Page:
Stephens d. Giorgi:  Dismantling Pironkova in her first match, this home hope cruised with equal ease by this Italian rising star.  Stephens impressed at the US Open last year by defeating Peer en route to the third round, where she competed creditably on Arthur Ashe.  This year, she reached the second week of a major for the first time at Roland Garros, continuing a steady upward trend as some of her young compatriots have stagnated.  Awaiting her in the next round is an intriguing test from the top seed, the cunning Radwanska, almost certainly too stern a challenge for her to master but a useful experience from which she can learn.

Li d. Cirstea:  Two days after Peng and Jankovic dueled deep into a decisive tiebreak, these two women delivered another rollercoaster under the lights.  This match marked the third meeting between them since this spring, of which Li had triumphed at Roland Garros and Cirstea at Wimbledon.  Testifying to the counterpunching virtues of one and the offensive potential of the other were those two results, so the latter should have felt confident on the fast court of Cincinnati.  Cirstea did in fact accumulate a brief lead at the outset, only to see Li storm through the next six games.  Having failed to win a single game in her Montreal loss last week, the Romanian might well have surrendered then, but instead she fought through a turbulent second set in which she dug out of one difficult service game after another.  Early in the deciding set, each woman climbed out of 0-30 holes on serve before Li earned the only break in the fourth game.  Broken in serve but not in spirit, Cirstea dogged the veteran’s footsteps thereafter, saving a match point at 2-5 and earning a break point when Li served for it.  Only a final burst of pinpoint forehands carried the steadier player across the finish line.

Venus d. Scheepers:  Extended to a third set for the second straight match, Venus continued to deliver her most imposing tennis at that stage.  She reeled off the last four games from the overpowered South African by clipping the lines with the same groundstrokes that had veered wildly astray for much of the first two sets.  Not serving as efficiently as she had against Kirilenko, Venus relied upon her return game to reverse the momentum after losing a sloppy first set.  Despite the fast court, she scrambled with such agility during rallies that the modest weapons of Scheepers simply could not hit through her.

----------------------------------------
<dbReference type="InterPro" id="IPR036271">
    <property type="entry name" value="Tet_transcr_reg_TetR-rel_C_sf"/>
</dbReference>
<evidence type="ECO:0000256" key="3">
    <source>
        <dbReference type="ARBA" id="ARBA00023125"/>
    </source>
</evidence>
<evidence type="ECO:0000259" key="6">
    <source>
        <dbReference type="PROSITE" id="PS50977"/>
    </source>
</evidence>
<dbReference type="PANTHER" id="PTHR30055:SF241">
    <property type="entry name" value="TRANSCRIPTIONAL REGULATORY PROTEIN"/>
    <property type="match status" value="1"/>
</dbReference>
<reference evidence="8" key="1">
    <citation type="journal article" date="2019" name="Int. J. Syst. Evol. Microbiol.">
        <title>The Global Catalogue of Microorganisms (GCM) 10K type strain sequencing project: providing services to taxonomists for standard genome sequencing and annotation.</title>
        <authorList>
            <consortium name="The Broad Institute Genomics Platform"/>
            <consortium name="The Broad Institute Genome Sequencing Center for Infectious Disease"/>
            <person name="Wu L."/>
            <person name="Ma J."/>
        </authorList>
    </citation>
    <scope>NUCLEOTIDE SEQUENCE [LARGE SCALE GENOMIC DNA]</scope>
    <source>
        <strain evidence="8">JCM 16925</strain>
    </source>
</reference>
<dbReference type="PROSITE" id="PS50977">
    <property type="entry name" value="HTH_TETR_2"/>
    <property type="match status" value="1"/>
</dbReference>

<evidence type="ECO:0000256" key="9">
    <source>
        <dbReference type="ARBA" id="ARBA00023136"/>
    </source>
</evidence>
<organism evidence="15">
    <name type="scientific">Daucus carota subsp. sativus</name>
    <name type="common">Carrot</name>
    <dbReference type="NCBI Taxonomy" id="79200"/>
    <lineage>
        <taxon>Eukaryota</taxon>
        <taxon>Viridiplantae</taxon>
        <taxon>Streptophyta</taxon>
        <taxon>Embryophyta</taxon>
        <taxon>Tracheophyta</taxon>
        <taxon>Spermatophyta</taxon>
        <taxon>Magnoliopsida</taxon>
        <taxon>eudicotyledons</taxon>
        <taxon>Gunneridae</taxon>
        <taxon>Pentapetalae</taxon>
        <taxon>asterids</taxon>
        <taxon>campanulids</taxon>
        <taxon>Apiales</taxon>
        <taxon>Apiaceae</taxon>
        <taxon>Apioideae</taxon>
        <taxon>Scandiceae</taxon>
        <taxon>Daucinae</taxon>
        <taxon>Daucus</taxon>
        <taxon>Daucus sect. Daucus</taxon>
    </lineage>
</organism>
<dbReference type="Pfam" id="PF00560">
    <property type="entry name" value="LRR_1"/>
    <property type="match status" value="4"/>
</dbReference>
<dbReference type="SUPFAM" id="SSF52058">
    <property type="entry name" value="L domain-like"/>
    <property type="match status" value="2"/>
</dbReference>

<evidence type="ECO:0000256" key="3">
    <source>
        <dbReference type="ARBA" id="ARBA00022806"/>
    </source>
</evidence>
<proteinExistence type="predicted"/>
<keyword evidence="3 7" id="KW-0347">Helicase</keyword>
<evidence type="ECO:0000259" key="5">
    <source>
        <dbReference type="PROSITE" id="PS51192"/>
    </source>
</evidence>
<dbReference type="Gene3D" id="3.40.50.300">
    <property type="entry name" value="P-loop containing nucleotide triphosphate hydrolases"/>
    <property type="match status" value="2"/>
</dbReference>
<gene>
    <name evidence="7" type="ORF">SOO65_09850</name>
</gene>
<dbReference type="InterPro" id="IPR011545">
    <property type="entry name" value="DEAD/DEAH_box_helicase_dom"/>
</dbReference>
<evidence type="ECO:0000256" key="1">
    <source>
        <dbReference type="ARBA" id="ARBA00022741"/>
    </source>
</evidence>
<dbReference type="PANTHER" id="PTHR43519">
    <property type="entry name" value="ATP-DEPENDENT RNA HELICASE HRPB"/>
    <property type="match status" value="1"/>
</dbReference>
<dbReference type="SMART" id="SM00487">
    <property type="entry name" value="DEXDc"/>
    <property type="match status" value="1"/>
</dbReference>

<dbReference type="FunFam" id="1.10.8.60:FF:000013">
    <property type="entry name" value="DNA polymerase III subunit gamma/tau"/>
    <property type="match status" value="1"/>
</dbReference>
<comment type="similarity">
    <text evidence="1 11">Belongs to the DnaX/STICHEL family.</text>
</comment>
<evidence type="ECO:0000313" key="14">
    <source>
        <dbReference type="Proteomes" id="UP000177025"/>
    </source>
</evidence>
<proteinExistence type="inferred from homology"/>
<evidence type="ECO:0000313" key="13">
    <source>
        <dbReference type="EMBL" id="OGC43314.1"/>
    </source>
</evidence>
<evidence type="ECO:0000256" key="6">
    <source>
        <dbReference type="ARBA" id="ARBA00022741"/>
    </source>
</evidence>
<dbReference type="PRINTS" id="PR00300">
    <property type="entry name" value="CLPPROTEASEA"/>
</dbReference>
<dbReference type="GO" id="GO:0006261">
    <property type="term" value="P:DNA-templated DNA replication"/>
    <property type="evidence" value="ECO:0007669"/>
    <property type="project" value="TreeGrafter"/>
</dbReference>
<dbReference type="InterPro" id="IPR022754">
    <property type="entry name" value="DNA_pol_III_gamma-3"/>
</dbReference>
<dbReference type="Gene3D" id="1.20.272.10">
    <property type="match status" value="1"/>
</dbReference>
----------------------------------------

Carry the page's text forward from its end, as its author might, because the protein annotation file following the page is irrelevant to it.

Pavlyuchenkova d. Goerges:  Much to the relief of Wozniacki, she will not need to solve one of her repeated nemeses in the next round.  By contrast, the Dane has dominated her Russian peer throughout their previous meetings by capitalizing on the ebbs and flows in the accuracy of her shot-making.  Haunted by a wayward serve for much of her career, Pavlyuchenkova survived another indifferent performance in that regard by winning as many points on her opponent’s serve as on her own.  Typically a formidable server, Goerges held only twice and never established a rhythm as the match rushed past.

Kvitova d. Barthel:  The epic of the day, this match featured the Rogers Cup champion less than 48 hours after she had won that tournament for her first title of 2012.  In the wake of her exploits north of the border, Kvitova understandably sagged against an ambitious German armed with almost as many weapons as hers.  Unlike Goerges, though, she found a way to survive long enough for her inexperienced opponent’s scorching game to cool after she stood halfway to the upset.  The victim of many such upsets this year, Kvitova deserves credit for avoiding that narrative on the continent where she has played her least stirring tennis.  When the match hung in the balance at 5-5 in the final set, her confidence from last week likely allowed her to tread the line between aggression and recklessness better than before. That said, Kvitova cannot afford to wallow through a series of sweltering afternoons while staying fresh for the later rounds.